Charles Omenihu hoisted plenty of heavy metal this summer and acquired a taste for broccoli, embracing the power of nutrition to transform his body.
The Texans’ second-year defensive end looks a lot different in his uniform now. He’s bigger and more powerful after building a lot of lean muscle following an offseason devoted to a stricter diet and exercise regimen.
Omenihu became more serious in his commitment to football, and it started in the kitchen. The former University of Texas standout even hired a personal chef, who traveled with him for his workouts in Austin and Dallas following his rookie season.
Because he has a tendency to get light during the season, the 6-5, 282-pound Rowlett native is sticking with a routine that works for him. He also enlisted the help of retired Pro Bowl pass rusher DeMarcus Ware to upgrade his repertoire of moves.
“What I did to gain weight was just really dedicate myself on my eating habits,” Omenihu said during a Zoom video call. “Just lifting hard, man. Understanding that I have a goal and I have to reach that goal. Guys are depending on me to be a certain kind of player.
“So that was in my mind every day I stepped in the weight room and every day I had a session with Ware for technique work. Then, just being on myself about my weight, because that’s something that I just have to be on steadily because it can drop. That’s what I was really focused on.”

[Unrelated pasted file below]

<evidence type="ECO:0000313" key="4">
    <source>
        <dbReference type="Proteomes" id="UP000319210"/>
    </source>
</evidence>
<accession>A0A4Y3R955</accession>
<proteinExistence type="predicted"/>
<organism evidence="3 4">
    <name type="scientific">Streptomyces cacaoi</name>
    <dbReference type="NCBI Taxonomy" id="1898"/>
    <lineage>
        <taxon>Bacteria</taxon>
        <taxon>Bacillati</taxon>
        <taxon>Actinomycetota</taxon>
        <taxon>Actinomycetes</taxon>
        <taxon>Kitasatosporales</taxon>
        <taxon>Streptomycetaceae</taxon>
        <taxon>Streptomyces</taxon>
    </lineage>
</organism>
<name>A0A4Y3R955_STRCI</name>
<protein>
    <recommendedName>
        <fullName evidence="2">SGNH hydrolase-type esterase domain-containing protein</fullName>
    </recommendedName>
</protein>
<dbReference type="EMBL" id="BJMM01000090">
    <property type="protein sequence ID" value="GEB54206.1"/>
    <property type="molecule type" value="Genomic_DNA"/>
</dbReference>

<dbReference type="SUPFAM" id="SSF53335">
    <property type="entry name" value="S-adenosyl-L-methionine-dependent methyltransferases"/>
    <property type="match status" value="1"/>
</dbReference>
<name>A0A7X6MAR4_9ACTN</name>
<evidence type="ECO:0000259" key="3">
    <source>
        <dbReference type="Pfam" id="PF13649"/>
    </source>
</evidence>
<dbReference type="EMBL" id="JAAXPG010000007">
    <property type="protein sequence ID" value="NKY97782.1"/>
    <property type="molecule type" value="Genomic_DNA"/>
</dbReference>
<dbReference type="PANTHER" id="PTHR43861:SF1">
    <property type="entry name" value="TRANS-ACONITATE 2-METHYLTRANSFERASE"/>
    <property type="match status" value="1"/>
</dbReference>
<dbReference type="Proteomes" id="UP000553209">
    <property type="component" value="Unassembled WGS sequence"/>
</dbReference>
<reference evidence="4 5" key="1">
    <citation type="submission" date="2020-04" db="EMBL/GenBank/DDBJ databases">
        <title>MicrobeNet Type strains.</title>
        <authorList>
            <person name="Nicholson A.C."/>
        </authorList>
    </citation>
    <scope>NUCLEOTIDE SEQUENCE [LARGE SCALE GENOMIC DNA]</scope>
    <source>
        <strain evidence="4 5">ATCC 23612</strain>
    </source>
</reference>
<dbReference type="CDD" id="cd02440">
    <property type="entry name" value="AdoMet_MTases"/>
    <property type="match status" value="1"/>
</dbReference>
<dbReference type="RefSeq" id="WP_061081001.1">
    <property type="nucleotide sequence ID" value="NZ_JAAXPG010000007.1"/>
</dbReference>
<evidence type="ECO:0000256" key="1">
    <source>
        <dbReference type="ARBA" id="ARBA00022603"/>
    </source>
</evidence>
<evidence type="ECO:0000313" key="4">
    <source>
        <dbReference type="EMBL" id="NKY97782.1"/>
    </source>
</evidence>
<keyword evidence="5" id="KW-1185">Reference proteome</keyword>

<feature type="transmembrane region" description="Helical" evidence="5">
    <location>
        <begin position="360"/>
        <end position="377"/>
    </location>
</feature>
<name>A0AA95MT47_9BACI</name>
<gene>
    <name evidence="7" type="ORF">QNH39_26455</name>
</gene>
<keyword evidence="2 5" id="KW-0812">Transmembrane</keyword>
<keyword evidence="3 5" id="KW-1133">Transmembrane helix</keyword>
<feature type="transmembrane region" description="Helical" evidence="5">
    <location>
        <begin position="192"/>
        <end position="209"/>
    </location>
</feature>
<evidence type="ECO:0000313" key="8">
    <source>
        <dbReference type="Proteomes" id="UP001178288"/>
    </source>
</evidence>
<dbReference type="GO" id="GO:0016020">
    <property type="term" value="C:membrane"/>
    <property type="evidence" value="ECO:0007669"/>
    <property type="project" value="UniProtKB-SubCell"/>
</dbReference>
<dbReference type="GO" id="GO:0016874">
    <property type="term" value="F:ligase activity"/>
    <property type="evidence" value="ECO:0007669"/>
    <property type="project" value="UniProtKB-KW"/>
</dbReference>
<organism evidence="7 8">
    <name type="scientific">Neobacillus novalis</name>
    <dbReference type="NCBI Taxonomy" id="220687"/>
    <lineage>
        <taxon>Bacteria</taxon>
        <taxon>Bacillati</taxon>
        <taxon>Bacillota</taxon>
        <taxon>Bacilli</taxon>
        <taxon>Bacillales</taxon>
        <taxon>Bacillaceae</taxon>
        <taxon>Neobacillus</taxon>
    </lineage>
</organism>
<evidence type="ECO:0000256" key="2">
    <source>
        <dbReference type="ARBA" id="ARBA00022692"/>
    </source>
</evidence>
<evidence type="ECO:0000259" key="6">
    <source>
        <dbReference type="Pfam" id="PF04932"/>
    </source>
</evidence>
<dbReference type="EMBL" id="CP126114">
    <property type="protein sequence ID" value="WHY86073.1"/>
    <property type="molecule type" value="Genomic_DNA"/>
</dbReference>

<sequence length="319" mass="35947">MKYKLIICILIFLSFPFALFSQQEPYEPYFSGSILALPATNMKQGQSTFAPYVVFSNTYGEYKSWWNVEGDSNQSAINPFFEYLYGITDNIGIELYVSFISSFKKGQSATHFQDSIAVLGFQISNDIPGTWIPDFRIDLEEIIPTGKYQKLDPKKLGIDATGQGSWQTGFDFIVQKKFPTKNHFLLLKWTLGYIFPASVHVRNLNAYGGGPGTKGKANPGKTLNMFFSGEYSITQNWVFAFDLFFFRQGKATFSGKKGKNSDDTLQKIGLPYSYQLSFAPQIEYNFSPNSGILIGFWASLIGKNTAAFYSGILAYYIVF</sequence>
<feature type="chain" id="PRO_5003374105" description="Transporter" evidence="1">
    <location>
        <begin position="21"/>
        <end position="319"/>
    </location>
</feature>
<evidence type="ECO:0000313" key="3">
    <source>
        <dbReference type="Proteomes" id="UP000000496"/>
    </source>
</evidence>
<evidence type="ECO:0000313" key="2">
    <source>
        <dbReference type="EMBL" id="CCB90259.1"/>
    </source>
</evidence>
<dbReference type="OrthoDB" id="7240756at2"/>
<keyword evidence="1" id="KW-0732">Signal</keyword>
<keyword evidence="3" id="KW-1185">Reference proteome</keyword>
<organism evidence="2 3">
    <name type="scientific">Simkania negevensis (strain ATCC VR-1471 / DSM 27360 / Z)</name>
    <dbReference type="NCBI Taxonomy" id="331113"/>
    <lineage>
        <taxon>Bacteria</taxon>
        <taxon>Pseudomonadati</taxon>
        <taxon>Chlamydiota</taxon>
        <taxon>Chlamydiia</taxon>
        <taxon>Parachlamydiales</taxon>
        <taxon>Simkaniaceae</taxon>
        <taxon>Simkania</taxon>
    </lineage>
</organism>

Following an encouraging rookie season, Omenihu hopes to range between 280 and 285 pounds this season and not fluctuate as much as he did last year. It helps a lot that Omenihu enjoys the healthy, tasty meals his chef whips up.
“The food that my chef would make that I really like would be like pasta, and he’s really, really good with making chicken,” Omenihu said. “I learned that I really like broccoli a lot, because I had to eat greens and really just dedicate myself to that.”
An NFL body isn’t built through broccoli, chicken and complex carbohydrates alone. Omenihu makes sure he indulges with an occasional cheat meal.
“Oh, man, pizza all the way,” Omenihu said. “I love pizza.”
A fifth-round draft pick last year, Omenihu played 441 defensive snaps as a rookie (41 percent overall) and recorded three sacks and two forced fumbles as he appeared in all but two games.
An increased role in the defensive line rotation is in the offing for the versatile Omenihu, a former Big 12 Co-Defensive Lineman of the Year.
“Charles has had a really good camp,” Texans coach and general manager Bill O’Brien said. “To me, he’s almost like a different player than he was last year. He’s stronger. He’s put weight on. His technique is better. He’s very focused. I think he’s definitely improved.
“He’s a unique player. He does a couple of things for us. He plays inside. He plays off the edge. He’s a powerful guy. He’s got good reach. He’s an athletic guy. He’s about 285 pounds, so he can do a couple of different things. I think he’s getting better and better.”
When Omenihu was a high school senior, his primary recruiter from Texas was Chris Rumph. The Longhorns’ assistant head coach and defensive line coach at the time, Rumph got to know Omenihu and his family well.